Guy Connelly’s nuanced sound design was beautifully complemented by Polly Wright’s hauntingly original music which added resonance and depth to the human dramas being played out before us.  Deft direction by Nathan Curry was matched by astute design by Blythe Brett.  While some of the costumes – for example, those worn by the birder couple – were highly detailed and felt authentic, others felt less convincing; I don’t believe that any self-respecting East Anglian farmer would wear Dunlop wellies such as you might buy from Millets (see Justin Partyka’s illuminating photo study The East Anglians in Granta’s The New Nature Writing for the real thing).

Minor costume quibbles aside, Murmurations is a richly textured, warm hearted, timely and urgent piece of theatre that highlights our deep interdependence with the natural world and encourages us all – young and old – to adopt ecology’s longstanding mantra to think globally but act locally.

*

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A Shadow Fell

They say it came from far away, from over the sea, brought by ships from beyond the shores of our world, from lands where only our most distant ancestors live. A shadow that fell upon these lands.

*

Thirty years ago or so, the first signs of the disease began to show, they say. Hymenoscyphus fraxineus, they named it: a fungus; microscopic, unseen, unheard yet whose spores can be blown on the breeze for hundreds of miles.

‘It first began to be known through the black patches that appeared on withered leaves, the dark, diamond shapes, girdles of death, around the twigs and the branches of the ash trees,’ they say.

            Dieback, some call the disease. Others call it Chalara.

            The names mean nothing.

            There is no cure, they say.

            Most will die, they say.

            Yet they do not say of the choking, they do not say of the strangling, the slow suffocation from within as xylem clogs and water will no longer flow.

            ‘Some of the trees seem to have genetic factors which offer resistance to the disease,’ their experts say. ‘Or rather a tolerance to the chemical that the fungus produces – Viridiol – that is so toxic to so many.’  

            ‘150 million mature ash trees will be lost in these isles in the next ten to twenty years,’ they say.

            ‘Now we know more about the disease,’ they say. ‘The areas worse affected are the densest environments where populations are greatest and the disease can spread most virulently. We know that those individuals most isolated, those spread out around the countryside fare better. We know, too, that the pathogen cannot survive above 35 degrees Celsius.’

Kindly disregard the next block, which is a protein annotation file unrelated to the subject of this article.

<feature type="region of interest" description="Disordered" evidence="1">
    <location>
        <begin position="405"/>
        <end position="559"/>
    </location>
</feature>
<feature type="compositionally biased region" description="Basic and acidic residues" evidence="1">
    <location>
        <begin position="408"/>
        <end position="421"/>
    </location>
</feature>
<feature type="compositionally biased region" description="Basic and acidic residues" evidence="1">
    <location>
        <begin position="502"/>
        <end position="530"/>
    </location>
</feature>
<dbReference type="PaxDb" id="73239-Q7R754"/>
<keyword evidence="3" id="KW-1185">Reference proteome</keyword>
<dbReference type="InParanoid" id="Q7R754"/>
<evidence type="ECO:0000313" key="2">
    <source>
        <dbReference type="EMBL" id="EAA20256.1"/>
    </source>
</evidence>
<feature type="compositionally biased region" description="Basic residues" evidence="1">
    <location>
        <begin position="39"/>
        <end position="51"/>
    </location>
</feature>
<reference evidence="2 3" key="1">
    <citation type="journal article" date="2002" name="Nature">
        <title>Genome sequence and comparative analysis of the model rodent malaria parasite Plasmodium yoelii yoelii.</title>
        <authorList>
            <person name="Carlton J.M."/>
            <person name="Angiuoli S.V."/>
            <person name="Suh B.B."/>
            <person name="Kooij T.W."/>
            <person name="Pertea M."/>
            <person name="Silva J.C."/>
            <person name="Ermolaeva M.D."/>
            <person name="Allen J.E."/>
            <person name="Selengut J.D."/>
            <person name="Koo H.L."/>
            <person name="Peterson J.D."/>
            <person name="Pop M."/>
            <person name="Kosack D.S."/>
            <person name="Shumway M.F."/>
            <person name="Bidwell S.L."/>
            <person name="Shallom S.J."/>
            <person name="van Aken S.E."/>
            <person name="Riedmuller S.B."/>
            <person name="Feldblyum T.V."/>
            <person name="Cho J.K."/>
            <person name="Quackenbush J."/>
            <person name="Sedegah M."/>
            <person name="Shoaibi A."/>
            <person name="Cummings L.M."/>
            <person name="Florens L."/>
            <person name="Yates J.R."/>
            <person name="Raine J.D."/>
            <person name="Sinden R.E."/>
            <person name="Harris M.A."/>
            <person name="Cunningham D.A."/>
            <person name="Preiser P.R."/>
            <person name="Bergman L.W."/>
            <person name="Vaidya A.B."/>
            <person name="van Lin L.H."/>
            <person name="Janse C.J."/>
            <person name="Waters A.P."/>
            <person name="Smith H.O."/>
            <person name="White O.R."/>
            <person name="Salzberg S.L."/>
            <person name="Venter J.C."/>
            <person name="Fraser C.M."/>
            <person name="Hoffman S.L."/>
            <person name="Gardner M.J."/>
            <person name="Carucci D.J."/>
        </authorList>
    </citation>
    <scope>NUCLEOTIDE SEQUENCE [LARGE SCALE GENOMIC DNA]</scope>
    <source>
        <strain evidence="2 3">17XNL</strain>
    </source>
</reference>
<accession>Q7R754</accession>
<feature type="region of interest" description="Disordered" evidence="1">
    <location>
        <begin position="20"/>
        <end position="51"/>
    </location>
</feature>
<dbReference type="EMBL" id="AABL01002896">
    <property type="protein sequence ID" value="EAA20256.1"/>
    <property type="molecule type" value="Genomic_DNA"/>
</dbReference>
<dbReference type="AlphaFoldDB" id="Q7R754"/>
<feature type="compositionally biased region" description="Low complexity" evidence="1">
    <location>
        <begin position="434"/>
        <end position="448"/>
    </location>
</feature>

We know only the fear of death, the whispering murmurs in the soil that tell of suffering, of those that feel the disease within them, the cold touch within.

*

            There is hope they say.

            ‘Mother trees with tolerant seeds may be the way to see a possible future landscape where ash remains a common feature.’

            The Tolerant Ones.

            The Lucky Ones.

            That is what we are, they say.

            The Survivors.

            We were forged of disease-resistant genes, they say. We were not even born when the first spores arrived on these shores. We are those tolerant seeds spawned of the one per cent of mother trees who showed some form of resistance.

            We are the future, they say.

            Yet we are also those left behind. We are the ones that live on after the apocalypse, after so many millions in this archipelago have withered and blackened and died.

*

They do not say that death came because of them. They do not say that it was their doing that will kill millions. They do not say that the sickness arrived on these shores because they brought it here.

            They use our bodies as fuel for their fires, as frames for their homes. They know we make oxygen for them to breathe. Yet they do not see each of us as individual, living beings, each with the right to live, to share safe, clean air and the same land. Only when they start to see us as valued others, will the world begin to breathe more easily.

*

So now we live with the memories of those millions who died still lingering in the soils that surround us, the brush of their touch in the earth still tangible.

            We are the new breed, they say.

            We reach higher each season and peer further over the horizon and dream of when the new breed of them will come.